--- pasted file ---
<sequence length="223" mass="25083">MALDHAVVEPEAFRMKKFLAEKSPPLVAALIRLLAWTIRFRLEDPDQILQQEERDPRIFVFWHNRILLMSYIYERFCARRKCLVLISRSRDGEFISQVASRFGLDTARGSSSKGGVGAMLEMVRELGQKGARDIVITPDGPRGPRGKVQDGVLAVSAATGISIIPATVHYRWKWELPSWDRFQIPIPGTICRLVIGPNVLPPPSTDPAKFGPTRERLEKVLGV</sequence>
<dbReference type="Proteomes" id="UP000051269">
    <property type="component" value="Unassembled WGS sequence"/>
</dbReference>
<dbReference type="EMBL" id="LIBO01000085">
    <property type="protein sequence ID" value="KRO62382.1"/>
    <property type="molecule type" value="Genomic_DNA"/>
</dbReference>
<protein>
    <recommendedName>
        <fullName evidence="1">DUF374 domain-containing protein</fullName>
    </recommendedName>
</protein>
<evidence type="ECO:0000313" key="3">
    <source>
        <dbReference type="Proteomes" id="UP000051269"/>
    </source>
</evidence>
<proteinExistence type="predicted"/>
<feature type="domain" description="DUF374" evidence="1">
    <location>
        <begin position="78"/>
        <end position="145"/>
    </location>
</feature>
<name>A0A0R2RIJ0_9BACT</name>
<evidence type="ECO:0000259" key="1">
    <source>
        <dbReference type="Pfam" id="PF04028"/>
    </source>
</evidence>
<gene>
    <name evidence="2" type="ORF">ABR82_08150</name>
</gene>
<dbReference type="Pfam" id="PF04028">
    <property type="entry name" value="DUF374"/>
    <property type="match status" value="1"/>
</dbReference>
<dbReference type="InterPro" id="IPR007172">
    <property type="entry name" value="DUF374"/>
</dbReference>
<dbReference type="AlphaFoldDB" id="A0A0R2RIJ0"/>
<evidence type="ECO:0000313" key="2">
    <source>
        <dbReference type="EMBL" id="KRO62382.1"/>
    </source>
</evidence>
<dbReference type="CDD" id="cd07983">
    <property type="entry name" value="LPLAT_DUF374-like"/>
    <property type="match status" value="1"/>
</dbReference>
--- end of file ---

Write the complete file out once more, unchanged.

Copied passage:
<sequence length="223" mass="25083">MALDHAVVEPEAFRMKKFLAEKSPPLVAALIRLLAWTIRFRLEDPDQILQQEERDPRIFVFWHNRILLMSYIYERFCARRKCLVLISRSRDGEFISQVASRFGLDTARGSSSKGGVGAMLEMVRELGQKGARDIVITPDGPRGPRGKVQDGVLAVSAATGISIIPATVHYRWKWELPSWDRFQIPIPGTICRLVIGPNVLPPPSTDPAKFGPTRERLEKVLGV</sequence>
<dbReference type="Proteomes" id="UP000051269">
    <property type="component" value="Unassembled WGS sequence"/>
</dbReference>
<dbReference type="EMBL" id="LIBO01000085">
    <property type="protein sequence ID" value="KRO62382.1"/>
    <property type="molecule type" value="Genomic_DNA"/>
</dbReference>
<protein>
    <recommendedName>
        <fullName evidence="1">DUF374 domain-containing protein</fullName>
    </recommendedName>
</protein>
<evidence type="ECO:0000313" key="3">
    <source>
        <dbReference type="Proteomes" id="UP000051269"/>
    </source>
</evidence>
<proteinExistence type="predicted"/>
<feature type="domain" description="DUF374" evidence="1">
    <location>
        <begin position="78"/>
        <end position="145"/>
    </location>
</feature>
<name>A0A0R2RIJ0_9BACT</name>
<evidence type="ECO:0000259" key="1">
    <source>
        <dbReference type="Pfam" id="PF04028"/>
    </source>
</evidence>
<gene>
    <name evidence="2" type="ORF">ABR82_08150</name>
</gene>
<dbReference type="Pfam" id="PF04028">
    <property type="entry name" value="DUF374"/>
    <property type="match status" value="1"/>
</dbReference>
<dbReference type="InterPro" id="IPR007172">
    <property type="entry name" value="DUF374"/>
</dbReference>
<dbReference type="AlphaFoldDB" id="A0A0R2RIJ0"/>
<evidence type="ECO:0000313" key="2">
    <source>
        <dbReference type="EMBL" id="KRO62382.1"/>
    </source>
</evidence>
<dbReference type="CDD" id="cd07983">
    <property type="entry name" value="LPLAT_DUF374-like"/>
    <property type="match status" value="1"/>
</dbReference>